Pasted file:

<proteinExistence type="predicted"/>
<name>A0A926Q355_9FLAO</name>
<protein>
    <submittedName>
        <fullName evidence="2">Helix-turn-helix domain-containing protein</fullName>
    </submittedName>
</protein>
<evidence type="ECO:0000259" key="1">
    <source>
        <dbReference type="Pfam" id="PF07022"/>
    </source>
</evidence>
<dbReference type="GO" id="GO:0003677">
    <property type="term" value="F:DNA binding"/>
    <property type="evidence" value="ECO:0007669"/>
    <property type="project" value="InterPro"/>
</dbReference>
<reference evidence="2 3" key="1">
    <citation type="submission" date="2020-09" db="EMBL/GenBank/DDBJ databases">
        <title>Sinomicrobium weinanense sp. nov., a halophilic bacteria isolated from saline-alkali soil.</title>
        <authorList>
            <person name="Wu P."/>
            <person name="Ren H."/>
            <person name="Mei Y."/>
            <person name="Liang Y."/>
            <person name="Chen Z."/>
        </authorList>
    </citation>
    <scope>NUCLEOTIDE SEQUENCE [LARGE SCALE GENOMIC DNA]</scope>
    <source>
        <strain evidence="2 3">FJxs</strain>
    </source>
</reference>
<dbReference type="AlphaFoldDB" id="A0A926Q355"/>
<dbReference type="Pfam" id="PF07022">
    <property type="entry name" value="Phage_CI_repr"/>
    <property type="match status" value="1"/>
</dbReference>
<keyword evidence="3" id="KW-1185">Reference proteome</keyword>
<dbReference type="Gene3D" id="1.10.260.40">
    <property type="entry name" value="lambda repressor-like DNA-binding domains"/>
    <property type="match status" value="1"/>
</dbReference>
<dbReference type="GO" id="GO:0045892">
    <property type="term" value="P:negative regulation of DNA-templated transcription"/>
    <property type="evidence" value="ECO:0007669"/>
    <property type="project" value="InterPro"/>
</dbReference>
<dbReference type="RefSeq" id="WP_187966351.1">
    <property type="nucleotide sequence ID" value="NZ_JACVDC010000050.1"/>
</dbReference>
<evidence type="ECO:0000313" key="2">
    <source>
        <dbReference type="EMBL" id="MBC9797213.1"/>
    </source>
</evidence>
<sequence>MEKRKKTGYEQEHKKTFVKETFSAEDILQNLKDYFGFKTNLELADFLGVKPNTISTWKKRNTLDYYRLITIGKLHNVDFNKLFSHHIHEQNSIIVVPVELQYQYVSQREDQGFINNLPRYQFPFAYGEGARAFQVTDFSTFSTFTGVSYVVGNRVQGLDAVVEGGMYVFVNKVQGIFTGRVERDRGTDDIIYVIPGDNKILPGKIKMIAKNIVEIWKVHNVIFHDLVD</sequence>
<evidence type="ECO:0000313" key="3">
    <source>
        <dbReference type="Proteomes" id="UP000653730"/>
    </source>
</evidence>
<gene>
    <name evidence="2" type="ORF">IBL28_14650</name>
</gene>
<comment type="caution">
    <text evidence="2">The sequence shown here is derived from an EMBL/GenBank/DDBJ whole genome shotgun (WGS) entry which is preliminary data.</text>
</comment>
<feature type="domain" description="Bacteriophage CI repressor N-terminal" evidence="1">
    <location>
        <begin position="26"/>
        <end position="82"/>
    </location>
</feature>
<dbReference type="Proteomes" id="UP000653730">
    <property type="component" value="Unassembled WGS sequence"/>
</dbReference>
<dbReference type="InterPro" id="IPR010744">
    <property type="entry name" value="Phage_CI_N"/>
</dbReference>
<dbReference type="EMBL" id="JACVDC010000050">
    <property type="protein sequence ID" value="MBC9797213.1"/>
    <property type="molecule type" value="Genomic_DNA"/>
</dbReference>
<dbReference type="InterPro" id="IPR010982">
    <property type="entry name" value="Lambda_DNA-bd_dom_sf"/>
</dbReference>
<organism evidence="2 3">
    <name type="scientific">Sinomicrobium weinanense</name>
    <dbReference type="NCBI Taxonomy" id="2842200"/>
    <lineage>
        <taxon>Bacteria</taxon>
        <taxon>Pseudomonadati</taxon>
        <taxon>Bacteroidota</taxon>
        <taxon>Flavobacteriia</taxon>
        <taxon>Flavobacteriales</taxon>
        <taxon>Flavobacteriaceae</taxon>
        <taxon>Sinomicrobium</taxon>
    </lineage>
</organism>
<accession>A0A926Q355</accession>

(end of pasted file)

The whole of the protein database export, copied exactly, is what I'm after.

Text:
<proteinExistence type="predicted"/>
<name>A0A926Q355_9FLAO</name>
<protein>
    <submittedName>
        <fullName evidence="2">Helix-turn-helix domain-containing protein</fullName>
    </submittedName>
</protein>
<evidence type="ECO:0000259" key="1">
    <source>
        <dbReference type="Pfam" id="PF07022"/>
    </source>
</evidence>
<dbReference type="GO" id="GO:0003677">
    <property type="term" value="F:DNA binding"/>
    <property type="evidence" value="ECO:0007669"/>
    <property type="project" value="InterPro"/>
</dbReference>
<reference evidence="2 3" key="1">
    <citation type="submission" date="2020-09" db="EMBL/GenBank/DDBJ databases">
        <title>Sinomicrobium weinanense sp. nov., a halophilic bacteria isolated from saline-alkali soil.</title>
        <authorList>
            <person name="Wu P."/>
            <person name="Ren H."/>
            <person name="Mei Y."/>
            <person name="Liang Y."/>
            <person name="Chen Z."/>
        </authorList>
    </citation>
    <scope>NUCLEOTIDE SEQUENCE [LARGE SCALE GENOMIC DNA]</scope>
    <source>
        <strain evidence="2 3">FJxs</strain>
    </source>
</reference>
<dbReference type="AlphaFoldDB" id="A0A926Q355"/>
<dbReference type="Pfam" id="PF07022">
    <property type="entry name" value="Phage_CI_repr"/>
    <property type="match status" value="1"/>
</dbReference>
<keyword evidence="3" id="KW-1185">Reference proteome</keyword>
<dbReference type="Gene3D" id="1.10.260.40">
    <property type="entry name" value="lambda repressor-like DNA-binding domains"/>
    <property type="match status" value="1"/>
</dbReference>
<dbReference type="GO" id="GO:0045892">
    <property type="term" value="P:negative regulation of DNA-templated transcription"/>
    <property type="evidence" value="ECO:0007669"/>
    <property type="project" value="InterPro"/>
</dbReference>
<dbReference type="RefSeq" id="WP_187966351.1">
    <property type="nucleotide sequence ID" value="NZ_JACVDC010000050.1"/>
</dbReference>
<evidence type="ECO:0000313" key="2">
    <source>
        <dbReference type="EMBL" id="MBC9797213.1"/>
    </source>
</evidence>
<sequence>MEKRKKTGYEQEHKKTFVKETFSAEDILQNLKDYFGFKTNLELADFLGVKPNTISTWKKRNTLDYYRLITIGKLHNVDFNKLFSHHIHEQNSIIVVPVELQYQYVSQREDQGFINNLPRYQFPFAYGEGARAFQVTDFSTFSTFTGVSYVVGNRVQGLDAVVEGGMYVFVNKVQGIFTGRVERDRGTDDIIYVIPGDNKILPGKIKMIAKNIVEIWKVHNVIFHDLVD</sequence>
<evidence type="ECO:0000313" key="3">
    <source>
        <dbReference type="Proteomes" id="UP000653730"/>
    </source>
</evidence>
<gene>
    <name evidence="2" type="ORF">IBL28_14650</name>
</gene>
<comment type="caution">
    <text evidence="2">The sequence shown here is derived from an EMBL/GenBank/DDBJ whole genome shotgun (WGS) entry which is preliminary data.</text>
</comment>
<feature type="domain" description="Bacteriophage CI repressor N-terminal" evidence="1">
    <location>
        <begin position="26"/>
        <end position="82"/>
    </location>
</feature>
<dbReference type="Proteomes" id="UP000653730">
    <property type="component" value="Unassembled WGS sequence"/>
</dbReference>
<dbReference type="InterPro" id="IPR010744">
    <property type="entry name" value="Phage_CI_N"/>
</dbReference>
<dbReference type="EMBL" id="JACVDC010000050">
    <property type="protein sequence ID" value="MBC9797213.1"/>
    <property type="molecule type" value="Genomic_DNA"/>
</dbReference>
<dbReference type="InterPro" id="IPR010982">
    <property type="entry name" value="Lambda_DNA-bd_dom_sf"/>
</dbReference>
<organism evidence="2 3">
    <name type="scientific">Sinomicrobium weinanense</name>
    <dbReference type="NCBI Taxonomy" id="2842200"/>
    <lineage>
        <taxon>Bacteria</taxon>
        <taxon>Pseudomonadati</taxon>
        <taxon>Bacteroidota</taxon>
        <taxon>Flavobacteriia</taxon>
        <taxon>Flavobacteriales</taxon>
        <taxon>Flavobacteriaceae</taxon>
        <taxon>Sinomicrobium</taxon>
    </lineage>
</organism>
<accession>A0A926Q355</accession>